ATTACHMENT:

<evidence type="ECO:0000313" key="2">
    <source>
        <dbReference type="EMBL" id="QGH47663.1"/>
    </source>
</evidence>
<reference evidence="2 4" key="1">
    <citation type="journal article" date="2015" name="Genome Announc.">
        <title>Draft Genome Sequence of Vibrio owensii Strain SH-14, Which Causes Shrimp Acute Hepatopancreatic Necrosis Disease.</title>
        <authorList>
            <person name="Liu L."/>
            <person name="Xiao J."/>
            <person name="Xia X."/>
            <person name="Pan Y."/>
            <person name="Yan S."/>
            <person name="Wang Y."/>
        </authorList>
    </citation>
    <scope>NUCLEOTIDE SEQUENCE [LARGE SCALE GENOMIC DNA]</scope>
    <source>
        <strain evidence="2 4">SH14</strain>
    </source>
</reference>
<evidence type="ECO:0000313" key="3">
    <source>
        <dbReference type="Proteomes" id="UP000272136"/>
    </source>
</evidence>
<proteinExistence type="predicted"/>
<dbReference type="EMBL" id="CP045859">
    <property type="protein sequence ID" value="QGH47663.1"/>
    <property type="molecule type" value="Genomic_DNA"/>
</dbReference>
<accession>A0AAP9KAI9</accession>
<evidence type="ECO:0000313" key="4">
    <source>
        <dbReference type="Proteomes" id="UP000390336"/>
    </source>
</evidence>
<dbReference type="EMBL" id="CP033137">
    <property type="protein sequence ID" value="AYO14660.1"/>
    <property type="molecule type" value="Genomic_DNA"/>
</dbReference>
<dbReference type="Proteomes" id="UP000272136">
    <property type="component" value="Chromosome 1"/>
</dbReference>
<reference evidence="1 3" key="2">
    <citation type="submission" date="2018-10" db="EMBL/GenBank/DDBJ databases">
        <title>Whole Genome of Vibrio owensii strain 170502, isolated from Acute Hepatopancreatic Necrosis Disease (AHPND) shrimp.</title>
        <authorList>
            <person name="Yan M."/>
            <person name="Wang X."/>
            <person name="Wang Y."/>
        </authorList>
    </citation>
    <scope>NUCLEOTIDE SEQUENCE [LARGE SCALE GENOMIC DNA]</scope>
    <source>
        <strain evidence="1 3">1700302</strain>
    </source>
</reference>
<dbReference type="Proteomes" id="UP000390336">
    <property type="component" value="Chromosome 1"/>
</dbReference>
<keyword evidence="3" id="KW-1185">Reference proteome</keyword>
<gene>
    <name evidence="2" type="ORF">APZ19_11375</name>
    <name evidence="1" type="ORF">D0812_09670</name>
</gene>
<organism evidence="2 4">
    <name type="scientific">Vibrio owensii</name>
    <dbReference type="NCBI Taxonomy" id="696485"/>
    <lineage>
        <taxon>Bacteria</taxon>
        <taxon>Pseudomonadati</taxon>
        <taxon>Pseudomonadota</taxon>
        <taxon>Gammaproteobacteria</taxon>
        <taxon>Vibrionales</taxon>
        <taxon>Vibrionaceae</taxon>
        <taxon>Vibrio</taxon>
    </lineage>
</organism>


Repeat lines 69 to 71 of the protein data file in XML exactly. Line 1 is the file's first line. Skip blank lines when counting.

    <name type="scientific">Vibrio owensii</name>
    <dbReference type="NCBI Taxonomy" id="696485"/>
    <lineage>